Even though I didn’t find much self-understanding in the “Classic Trans Story,” I did, eventually find some models of gender that helped me understand more of myself and my experiences, and that helped me answer the question of whether I should go through a gender transition. In this post, I’ll talk about those models, and what I found useful in them and how they helped me make sense of my identity.
Once I started to suspect that I was transgender, I did a lot of research to find out more about what being trans meant and what I should expect. I found lots of authoritative sounding resources which described a perspective of transgenderism that felt somewhat like my experience but different enough to imply that I might “really” not be trans. I spent a long time in “gender crisis” trying to figure out whether I was “really trans” and whether I should (or would even be allowed to) transition. Eventually, I figured out that the mainstream understanding of transgenderism is a distorted representation the overall population of gender variant people, and that it’s rooted in psychological theories based largely on outdated cultural biases and extremely incomplete data sets.
In this post I talk about how my body modification feelings sexualized as I got older and how they became intense desires to change gendered aspects of my body. I can’t tell this part of the story without giving some pretty explicit details about my sexuality though, so if you’d rather not read about my sex life, then I invite you to skip this post and go check out the most adorable cat video of all time. Folks who want the full story, please read on…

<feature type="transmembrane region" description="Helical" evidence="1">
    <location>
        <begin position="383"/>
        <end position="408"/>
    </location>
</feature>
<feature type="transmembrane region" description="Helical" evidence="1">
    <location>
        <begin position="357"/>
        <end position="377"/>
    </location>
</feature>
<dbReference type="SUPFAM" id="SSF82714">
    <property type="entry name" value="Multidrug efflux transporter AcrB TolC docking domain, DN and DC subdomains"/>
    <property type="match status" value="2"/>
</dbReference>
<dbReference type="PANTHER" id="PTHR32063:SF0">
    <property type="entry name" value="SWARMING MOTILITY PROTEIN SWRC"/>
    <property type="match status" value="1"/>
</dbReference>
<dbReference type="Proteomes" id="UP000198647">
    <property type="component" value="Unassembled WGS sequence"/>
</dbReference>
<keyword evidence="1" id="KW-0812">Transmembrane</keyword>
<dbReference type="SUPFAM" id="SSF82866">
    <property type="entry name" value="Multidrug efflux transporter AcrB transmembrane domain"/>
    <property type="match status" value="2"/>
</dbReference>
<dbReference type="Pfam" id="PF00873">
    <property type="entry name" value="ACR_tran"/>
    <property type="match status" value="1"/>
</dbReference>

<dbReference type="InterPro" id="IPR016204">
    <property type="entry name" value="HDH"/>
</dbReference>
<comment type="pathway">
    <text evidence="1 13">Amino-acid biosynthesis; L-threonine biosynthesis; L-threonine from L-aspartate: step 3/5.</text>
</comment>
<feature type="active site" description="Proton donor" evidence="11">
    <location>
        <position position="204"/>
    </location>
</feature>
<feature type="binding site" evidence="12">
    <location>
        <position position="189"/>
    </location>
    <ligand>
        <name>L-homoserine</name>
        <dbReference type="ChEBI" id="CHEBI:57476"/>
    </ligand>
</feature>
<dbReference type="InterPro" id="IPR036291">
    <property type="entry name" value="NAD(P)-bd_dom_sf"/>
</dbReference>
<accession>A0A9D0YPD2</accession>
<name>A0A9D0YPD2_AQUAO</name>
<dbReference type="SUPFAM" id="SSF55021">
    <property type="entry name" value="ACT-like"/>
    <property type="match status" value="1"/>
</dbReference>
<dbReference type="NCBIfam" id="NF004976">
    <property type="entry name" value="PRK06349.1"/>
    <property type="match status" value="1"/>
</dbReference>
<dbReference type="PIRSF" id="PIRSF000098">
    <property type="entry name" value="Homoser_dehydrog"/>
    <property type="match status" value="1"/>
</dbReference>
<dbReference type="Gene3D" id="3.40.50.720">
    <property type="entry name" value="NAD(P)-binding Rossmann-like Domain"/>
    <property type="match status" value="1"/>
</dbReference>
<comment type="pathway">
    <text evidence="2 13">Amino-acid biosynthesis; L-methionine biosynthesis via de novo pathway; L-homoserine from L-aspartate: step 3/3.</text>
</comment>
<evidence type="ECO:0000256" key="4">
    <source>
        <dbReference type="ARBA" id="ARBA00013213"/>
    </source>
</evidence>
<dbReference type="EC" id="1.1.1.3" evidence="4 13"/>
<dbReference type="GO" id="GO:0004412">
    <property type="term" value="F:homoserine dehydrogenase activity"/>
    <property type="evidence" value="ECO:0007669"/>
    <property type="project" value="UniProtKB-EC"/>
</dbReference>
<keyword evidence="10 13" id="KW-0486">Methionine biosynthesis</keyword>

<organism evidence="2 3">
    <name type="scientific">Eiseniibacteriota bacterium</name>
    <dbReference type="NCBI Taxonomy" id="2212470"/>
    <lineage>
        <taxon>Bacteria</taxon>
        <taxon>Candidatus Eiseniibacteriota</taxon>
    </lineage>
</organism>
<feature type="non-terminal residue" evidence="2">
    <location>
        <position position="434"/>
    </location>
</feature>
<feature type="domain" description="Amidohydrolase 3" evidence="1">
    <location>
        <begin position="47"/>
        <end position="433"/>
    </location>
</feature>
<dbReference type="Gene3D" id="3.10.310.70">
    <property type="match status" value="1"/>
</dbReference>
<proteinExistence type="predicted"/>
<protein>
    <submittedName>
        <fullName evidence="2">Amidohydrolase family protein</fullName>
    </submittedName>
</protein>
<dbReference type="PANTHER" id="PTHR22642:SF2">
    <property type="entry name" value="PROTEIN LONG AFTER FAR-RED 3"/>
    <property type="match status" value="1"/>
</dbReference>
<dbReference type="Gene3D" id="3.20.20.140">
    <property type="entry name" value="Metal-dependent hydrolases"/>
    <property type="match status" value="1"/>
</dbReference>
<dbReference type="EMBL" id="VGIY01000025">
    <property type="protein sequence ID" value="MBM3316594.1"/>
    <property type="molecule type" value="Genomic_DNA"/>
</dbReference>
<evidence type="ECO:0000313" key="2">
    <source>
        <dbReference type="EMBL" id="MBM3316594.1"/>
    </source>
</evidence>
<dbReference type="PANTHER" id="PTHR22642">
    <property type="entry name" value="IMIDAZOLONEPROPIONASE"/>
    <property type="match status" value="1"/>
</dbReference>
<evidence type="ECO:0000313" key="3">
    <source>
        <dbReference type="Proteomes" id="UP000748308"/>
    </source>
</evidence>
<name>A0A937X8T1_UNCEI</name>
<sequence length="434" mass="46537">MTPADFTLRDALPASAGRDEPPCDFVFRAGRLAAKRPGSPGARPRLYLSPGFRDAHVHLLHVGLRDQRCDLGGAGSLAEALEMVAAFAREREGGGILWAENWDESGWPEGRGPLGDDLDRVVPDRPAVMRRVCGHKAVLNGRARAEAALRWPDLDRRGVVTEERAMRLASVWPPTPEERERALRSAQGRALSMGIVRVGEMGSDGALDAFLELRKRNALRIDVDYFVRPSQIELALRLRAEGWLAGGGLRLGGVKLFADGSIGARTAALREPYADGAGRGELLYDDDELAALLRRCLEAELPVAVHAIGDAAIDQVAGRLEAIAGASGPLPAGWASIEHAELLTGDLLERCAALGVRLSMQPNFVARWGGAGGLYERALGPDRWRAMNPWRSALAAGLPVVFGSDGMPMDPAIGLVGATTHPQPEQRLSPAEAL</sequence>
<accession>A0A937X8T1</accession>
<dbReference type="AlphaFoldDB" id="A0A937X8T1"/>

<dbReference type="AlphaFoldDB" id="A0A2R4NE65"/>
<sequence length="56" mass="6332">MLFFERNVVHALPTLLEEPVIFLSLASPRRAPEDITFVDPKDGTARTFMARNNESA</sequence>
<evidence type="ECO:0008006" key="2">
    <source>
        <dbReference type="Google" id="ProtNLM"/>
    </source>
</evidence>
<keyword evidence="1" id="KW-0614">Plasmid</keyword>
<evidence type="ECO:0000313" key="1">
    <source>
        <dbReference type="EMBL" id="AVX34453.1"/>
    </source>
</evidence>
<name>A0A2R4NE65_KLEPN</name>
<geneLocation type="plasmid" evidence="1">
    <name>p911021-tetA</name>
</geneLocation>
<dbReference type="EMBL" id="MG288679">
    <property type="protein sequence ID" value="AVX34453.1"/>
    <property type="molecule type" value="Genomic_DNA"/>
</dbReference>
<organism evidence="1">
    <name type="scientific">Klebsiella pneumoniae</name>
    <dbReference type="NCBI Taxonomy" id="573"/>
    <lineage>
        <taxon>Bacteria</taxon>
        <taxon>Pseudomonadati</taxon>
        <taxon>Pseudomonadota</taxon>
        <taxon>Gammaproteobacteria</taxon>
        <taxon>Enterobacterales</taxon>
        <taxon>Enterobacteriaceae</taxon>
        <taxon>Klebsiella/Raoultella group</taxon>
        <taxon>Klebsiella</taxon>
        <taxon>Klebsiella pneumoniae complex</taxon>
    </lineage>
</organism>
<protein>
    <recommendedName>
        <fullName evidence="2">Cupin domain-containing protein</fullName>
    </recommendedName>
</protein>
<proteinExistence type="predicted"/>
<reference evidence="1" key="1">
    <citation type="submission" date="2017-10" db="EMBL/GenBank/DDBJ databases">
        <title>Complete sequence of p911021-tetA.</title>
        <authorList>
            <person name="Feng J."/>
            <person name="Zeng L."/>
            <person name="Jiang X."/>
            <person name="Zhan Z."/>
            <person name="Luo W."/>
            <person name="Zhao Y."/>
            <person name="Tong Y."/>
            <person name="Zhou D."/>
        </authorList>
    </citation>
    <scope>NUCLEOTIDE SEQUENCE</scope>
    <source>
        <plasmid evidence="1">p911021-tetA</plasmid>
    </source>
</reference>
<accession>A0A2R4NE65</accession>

For as long as I can remember I’ve been fascinated by body modification. “Fascinated” isn’t even close to strong enough of a word. I’ve been utterly transfixed by it. Bodies changing, or being changed, has always felt profound and almost spiritual to me. Even when I was 3 or 4 years old, I knew that feeling was special and something to be cherished, and I also knew it was too hard to explain to other people. So I instinctively kept it secret and enjoyed it privately.
The first time I really, seriously thought I was trans was almost exactly two years ago, the night of April 22nd, 2011. I’d known what “transgender” meant for a while, and I’d also known that I had gender issues for a while, but every time I asked myself if I might be trans, the answer was always no. Until that night.